From: Randall Randall (firstname.lastname@example.org)
Date: Fri Jan 02 2004 - 14:11:09 MST
On Thursday, January 1, 2004, at 12:43 PM, Tommy McCabe wrote:
> --- Randall Randall <email@example.com>
>> This email edited to remove a very bad word, per
>> the mailing list software, and resent. :)
>> On Wednesday, December 31, 2003, at 08:43 PM, Tommy
>> McCabe wrote:
>> [ about intelligence ]
>>>> Why should we be nearly at the limit? What a
>>>> conincidence, that the very first species to hit
>>>> general intelligence would also be nearly at the
>>>> of the architecture they run on.
>> There are lots of coincidences associated with being
>> the first species of persons in our past lightcone,
>> anyway, why would this seem more odd?
> Please elaborate.
>> If the limit really is just at the upper end of the
>> human spectrum, then it would follow that any mammal
>> brain which achieved human intelligence would be
>> near or at the limit for similar structures. Given
>> this, it would seem that your question boils down to
>> "why should the limit be so low?", but if it is, the
>> question may not have an answer other than "it's a
>> consequence of physical law".
> My question is, of all the places where the limit
> could be, wouldn't it be a very big coincidence thatn
> the limit happened to be at almost the exact level
> represented by the very first species we know of to
> have achieved general intelligence?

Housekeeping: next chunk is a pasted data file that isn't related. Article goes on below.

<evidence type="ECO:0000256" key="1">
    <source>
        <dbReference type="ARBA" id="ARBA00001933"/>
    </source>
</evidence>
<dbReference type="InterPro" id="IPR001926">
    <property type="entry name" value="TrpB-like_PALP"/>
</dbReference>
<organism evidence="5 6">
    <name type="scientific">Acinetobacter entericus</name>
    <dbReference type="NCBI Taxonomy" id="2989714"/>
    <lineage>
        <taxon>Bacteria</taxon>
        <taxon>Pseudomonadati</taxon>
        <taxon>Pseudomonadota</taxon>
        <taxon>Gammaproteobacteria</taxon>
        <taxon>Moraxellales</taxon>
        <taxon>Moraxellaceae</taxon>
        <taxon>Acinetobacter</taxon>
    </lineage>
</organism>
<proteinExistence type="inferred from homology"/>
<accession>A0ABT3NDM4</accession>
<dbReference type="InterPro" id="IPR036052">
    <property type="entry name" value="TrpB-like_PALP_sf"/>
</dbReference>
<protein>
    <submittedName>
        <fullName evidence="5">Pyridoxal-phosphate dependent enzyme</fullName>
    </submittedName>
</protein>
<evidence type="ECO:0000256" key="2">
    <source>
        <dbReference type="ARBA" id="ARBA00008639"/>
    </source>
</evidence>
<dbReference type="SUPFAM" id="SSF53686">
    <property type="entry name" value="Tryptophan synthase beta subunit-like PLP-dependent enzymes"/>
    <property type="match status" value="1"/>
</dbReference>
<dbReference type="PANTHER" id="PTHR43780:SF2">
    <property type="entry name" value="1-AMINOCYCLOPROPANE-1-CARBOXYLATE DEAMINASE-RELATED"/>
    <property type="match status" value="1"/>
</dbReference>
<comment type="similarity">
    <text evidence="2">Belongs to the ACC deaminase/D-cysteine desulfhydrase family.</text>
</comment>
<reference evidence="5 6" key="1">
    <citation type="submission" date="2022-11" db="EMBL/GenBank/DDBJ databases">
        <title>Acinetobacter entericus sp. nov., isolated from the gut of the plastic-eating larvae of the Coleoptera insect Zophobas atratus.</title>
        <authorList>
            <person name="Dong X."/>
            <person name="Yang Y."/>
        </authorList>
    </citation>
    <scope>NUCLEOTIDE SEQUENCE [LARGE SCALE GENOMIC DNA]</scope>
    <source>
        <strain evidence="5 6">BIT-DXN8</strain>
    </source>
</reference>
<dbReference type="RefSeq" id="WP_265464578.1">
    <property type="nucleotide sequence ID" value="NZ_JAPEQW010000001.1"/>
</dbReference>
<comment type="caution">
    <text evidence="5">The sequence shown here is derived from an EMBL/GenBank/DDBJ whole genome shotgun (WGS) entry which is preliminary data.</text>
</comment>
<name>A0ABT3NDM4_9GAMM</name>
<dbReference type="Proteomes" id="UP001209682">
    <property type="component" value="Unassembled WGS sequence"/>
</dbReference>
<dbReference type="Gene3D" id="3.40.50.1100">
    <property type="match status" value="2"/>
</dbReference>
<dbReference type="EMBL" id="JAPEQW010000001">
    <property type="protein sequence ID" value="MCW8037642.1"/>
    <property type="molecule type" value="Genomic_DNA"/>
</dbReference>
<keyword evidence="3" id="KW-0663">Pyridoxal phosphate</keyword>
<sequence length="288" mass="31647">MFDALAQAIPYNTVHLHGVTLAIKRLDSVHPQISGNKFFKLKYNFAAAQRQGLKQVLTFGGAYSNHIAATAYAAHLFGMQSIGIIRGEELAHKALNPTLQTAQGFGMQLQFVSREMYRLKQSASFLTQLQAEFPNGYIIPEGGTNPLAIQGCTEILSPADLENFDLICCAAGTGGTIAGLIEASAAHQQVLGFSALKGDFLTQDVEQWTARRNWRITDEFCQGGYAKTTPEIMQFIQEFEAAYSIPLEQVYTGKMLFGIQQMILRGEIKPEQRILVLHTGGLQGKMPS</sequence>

Here's an elaboration: You are, no doubt, familiar with
the weak anthropic principle. There are many specific
values of physical constants, which, if different by any
significant amount, would eliminate the possibility of
life as we know it, and therefore the knowing. Now, one
can easily ask "why would the strong nuclear force have
exactly the value it needs to have for us to exist?",
but there doesn't need to be any answer other than "that's
just the way it is". This isn't to say that there *isn't*
some other answer; just that there doesn't logically have
In the case of intelligence, it might be that strong
superintelligence would inevitably overrun the universe
if it existed (this seems likely), but that human-level
intelligence is much more likely to be localized or
wipe itself out. In this case, the first superintelligence
would preclude any other intelligence from ever arising.
Now, I'm not really arguing that strong superintelligence
is impossible, though I emotionally favor the idea. My
original argument was merely that the belief that strong
superintelligence is impossible is not incompatible with
>> One problem here is that I don't know enough to have
>> this argument, by a long, long way. I've already
>> presented my (relatively tenuous) evidence for this,
>> but I'll recap it here for clarity: humans who are
>> highly intelligent seem to have a higher incidence
>> of mental disorder (i.e., insanity).
> First, I'd like to see a study or two confirm this.
> Second, if it is true, it could be something limited
> to our particular brain architecture. Third, it could
> be something limited to Darwinistically evolved
> organisms. Fourth, you have to distinguish people who
> are 'insane' (which is bad) from people who simply
> don't follow our semi-arbitrary social conventions
> (which is probably good). There are probably more
> reasons I can't think of.
I have no particular quarrel with any of these. Google
will gladly show you examples of studies about it.
-- Randall Randall firstname.lastname@example.org
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